Which Comes First: Allergies or Asthma?

Allergies and asthma can often occur together, but does one cause the other? While it can be difficult to know, the answer is probably allergies—especially if you suffer from the very common condition, allergic asthma.

Understand the Allergy and Asthma Connection

Allergic (also called extrinsic) asthma is another name for asthma that's caused by an immune system response to an inhaled substance in the environment. Common allergic asthma triggers include pollen, dust, mold, pets, and cockroaches.

The symptoms of allergic asthma include wheezing, coughing, chest tightness or pressure, and shortness of breath.

Identifying Allergic Asthma Triggers

If you suffer from allergic asthma, the best way to protect yourself is to try to identify your allergy triggers either by paying attention to what you're doing when your allergies or asthma occur and/or by undergoing allergy testing. Once you recognize what's sparking your allergies and asthma, take these steps to minimize exposure to these items.

For seasonal (outdoor) allergens:

  • Check the mold and pollen counts before going outside.
  • Stay indoors on dry, windy days when the pollen count is particularly high.
  • Keep your home and car windows closed to prevent outdoor allergens from getting in.
  • Run your air conditioning.
  • Shower and wash your clothes after spending time outdoors.

For indoor allergens:

  • Remove carpeting, curtains, books, and other items that collect dust.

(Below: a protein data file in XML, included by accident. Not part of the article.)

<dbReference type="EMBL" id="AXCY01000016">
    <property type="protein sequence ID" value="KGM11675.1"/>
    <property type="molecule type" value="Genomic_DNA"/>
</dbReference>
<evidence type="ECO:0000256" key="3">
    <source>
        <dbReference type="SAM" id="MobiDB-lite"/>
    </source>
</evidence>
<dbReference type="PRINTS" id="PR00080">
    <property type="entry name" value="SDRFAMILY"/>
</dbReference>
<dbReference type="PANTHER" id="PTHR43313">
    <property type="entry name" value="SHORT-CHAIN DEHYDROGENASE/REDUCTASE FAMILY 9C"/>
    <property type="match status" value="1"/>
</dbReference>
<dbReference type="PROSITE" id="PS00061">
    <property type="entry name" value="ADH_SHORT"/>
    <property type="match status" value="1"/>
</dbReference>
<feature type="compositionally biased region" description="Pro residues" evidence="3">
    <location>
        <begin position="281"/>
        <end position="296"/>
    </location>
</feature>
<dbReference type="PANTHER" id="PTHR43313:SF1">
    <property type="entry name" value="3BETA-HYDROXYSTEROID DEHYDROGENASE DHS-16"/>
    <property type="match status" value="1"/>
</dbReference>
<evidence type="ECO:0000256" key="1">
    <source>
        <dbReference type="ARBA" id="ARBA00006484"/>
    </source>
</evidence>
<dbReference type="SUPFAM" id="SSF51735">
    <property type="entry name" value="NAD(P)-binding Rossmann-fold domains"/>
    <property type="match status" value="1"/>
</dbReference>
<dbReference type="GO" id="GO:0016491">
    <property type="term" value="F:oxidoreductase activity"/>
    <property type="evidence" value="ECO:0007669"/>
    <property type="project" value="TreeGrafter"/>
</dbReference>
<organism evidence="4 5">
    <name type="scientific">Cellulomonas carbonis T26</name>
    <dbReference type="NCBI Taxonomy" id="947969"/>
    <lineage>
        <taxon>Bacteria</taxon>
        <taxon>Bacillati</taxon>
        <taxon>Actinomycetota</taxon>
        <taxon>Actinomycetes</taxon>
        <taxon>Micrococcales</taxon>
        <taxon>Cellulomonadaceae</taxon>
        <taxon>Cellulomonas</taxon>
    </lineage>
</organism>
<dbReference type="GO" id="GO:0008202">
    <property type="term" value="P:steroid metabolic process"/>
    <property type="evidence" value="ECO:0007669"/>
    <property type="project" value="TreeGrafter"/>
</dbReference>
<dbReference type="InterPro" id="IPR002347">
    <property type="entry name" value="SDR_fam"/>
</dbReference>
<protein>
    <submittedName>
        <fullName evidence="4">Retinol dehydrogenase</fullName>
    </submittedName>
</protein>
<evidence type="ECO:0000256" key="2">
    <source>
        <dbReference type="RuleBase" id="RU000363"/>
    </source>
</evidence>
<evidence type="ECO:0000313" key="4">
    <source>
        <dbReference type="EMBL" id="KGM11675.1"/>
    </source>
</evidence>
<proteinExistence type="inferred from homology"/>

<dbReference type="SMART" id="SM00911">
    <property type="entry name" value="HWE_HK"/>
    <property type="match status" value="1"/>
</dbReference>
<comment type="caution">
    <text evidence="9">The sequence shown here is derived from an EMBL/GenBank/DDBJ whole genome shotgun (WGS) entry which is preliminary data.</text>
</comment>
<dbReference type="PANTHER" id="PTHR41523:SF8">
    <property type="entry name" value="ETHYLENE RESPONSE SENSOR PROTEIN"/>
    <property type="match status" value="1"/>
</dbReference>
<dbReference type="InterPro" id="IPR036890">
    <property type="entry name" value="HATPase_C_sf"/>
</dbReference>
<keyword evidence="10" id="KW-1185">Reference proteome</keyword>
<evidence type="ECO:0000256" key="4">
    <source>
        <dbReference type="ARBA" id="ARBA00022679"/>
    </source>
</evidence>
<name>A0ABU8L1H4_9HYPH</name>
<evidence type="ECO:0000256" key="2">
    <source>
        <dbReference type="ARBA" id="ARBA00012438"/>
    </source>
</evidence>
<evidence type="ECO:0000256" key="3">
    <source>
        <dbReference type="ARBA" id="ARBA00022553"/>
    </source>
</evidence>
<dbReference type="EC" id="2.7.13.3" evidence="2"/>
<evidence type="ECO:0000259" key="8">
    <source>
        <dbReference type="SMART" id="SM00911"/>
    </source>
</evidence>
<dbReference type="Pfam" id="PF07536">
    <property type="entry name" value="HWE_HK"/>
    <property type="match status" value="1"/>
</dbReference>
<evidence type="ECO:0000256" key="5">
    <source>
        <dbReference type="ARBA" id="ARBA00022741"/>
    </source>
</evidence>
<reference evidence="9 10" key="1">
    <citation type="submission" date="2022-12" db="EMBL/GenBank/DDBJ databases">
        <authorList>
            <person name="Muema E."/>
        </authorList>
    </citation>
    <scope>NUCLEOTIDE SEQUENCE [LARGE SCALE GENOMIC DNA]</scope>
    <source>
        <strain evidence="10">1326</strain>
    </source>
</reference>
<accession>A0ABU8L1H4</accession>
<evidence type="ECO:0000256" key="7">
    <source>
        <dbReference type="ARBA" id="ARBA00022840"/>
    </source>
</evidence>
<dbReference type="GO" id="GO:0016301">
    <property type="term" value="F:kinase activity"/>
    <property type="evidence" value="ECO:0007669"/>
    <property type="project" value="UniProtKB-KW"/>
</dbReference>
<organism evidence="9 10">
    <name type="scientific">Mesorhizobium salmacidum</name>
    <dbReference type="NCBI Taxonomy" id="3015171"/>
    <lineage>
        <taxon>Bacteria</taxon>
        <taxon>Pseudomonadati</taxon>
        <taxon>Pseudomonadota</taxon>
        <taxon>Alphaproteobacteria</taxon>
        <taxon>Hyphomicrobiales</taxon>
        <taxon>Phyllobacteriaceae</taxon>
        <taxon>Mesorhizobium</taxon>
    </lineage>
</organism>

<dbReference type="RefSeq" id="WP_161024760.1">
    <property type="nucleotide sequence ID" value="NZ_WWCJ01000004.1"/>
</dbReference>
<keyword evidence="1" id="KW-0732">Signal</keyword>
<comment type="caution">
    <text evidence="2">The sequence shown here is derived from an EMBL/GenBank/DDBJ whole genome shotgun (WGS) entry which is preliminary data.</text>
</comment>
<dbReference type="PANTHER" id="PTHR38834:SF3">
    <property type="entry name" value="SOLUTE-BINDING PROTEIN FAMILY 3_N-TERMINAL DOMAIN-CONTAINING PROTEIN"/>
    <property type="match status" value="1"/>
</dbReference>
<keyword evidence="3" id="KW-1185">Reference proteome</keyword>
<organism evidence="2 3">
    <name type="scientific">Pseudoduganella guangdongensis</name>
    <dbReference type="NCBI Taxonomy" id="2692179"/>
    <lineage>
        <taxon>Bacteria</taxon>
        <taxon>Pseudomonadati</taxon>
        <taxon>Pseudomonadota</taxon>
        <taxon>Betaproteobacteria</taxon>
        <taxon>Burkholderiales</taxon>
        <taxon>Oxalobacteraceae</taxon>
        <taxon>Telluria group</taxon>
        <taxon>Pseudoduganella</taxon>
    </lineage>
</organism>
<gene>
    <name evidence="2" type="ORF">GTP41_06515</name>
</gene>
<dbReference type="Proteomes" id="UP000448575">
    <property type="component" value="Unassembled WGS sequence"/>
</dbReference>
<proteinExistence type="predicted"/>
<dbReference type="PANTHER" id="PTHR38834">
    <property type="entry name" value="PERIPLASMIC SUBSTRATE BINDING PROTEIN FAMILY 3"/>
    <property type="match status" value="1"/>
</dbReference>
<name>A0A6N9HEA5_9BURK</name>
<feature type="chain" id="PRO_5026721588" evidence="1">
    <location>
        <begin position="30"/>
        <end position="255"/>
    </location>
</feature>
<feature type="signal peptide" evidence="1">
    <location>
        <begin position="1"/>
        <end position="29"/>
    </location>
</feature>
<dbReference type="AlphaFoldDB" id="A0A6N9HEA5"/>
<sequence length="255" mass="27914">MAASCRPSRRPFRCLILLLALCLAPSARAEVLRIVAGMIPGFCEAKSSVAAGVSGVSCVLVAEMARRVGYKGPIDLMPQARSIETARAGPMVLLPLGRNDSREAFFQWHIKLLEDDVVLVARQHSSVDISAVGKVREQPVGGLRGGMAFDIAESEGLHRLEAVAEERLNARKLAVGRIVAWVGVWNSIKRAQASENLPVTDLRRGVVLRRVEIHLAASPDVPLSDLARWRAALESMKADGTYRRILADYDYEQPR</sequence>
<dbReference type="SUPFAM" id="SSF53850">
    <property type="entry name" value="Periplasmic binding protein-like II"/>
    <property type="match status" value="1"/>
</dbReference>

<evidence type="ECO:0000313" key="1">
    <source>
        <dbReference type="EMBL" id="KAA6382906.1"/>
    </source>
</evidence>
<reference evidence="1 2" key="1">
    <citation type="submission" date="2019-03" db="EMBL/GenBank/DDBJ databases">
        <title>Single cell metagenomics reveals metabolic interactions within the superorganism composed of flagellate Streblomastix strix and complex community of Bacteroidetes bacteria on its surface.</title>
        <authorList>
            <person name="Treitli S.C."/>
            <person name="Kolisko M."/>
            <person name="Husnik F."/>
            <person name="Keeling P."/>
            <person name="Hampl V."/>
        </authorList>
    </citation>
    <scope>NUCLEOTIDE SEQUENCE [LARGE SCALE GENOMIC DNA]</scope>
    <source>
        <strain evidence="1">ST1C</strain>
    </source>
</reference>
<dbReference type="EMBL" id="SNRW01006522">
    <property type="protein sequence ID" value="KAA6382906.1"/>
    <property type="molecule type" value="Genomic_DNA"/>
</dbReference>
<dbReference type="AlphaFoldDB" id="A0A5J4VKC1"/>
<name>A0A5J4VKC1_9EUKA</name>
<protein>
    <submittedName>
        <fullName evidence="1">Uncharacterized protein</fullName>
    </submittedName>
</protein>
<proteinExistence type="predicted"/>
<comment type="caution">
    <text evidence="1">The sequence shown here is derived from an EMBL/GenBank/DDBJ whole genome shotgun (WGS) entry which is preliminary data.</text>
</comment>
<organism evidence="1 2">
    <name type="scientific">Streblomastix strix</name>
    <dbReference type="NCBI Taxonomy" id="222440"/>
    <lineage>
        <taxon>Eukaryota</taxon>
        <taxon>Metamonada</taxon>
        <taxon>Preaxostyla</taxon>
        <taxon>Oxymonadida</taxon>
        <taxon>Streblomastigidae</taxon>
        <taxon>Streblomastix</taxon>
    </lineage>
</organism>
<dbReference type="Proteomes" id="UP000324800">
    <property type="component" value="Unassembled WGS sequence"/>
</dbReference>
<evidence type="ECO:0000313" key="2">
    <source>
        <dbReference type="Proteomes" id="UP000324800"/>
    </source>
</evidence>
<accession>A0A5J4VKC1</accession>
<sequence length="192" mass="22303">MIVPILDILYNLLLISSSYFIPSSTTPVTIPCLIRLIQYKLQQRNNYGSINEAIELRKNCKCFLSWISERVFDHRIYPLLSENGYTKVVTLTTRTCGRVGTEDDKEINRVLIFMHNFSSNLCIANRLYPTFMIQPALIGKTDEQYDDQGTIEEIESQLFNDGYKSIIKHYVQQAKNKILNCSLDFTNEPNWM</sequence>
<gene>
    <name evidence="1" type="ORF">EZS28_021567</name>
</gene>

• Vacuum often using a HEPA filter.
  • Wash bedding in hot water at least once a week.
  • Use hypoallergenic covers on your mattress, box spring, and pillows.
  • Run a dehumidifier to keep humidity between 30 to 50 percent.
  • Banish pets from the bedroom.
  • Fix leaks that can lead to mold growth and cockroaches.
  • Cover food and keep floors clear of crumbs to discourage insects.

Managing Allergic Asthma

Of course even your best efforts may not be enough to keep you away from outdoor and indoor allergens, but you can take some extra steps to control your allergy and asthma reaction. Talk to your doctor about taking allergy control medications, have an antihistamine, and keep a fast-acting relief inhaler readily available.

If your allergic asthma is an ongoing problem, explore the benefits of undergoing immunotherapy to get you desensitized to allergy triggers.




Asthma and Allergy Foundation of America. "Allergic Asthma." N.d. Web. 4 Sept. 2012.

American College of Allergy, Asthma and Immunology (ACAAI). "How Allergy Shots Can Help Control Increasing Asthma Rates." N.d. 4 Sept. 2012.

American College of Allergy, Asthma and Immunology (ACAAI). "Treating Asthma." N.d. Web. 4 Sept. 2012.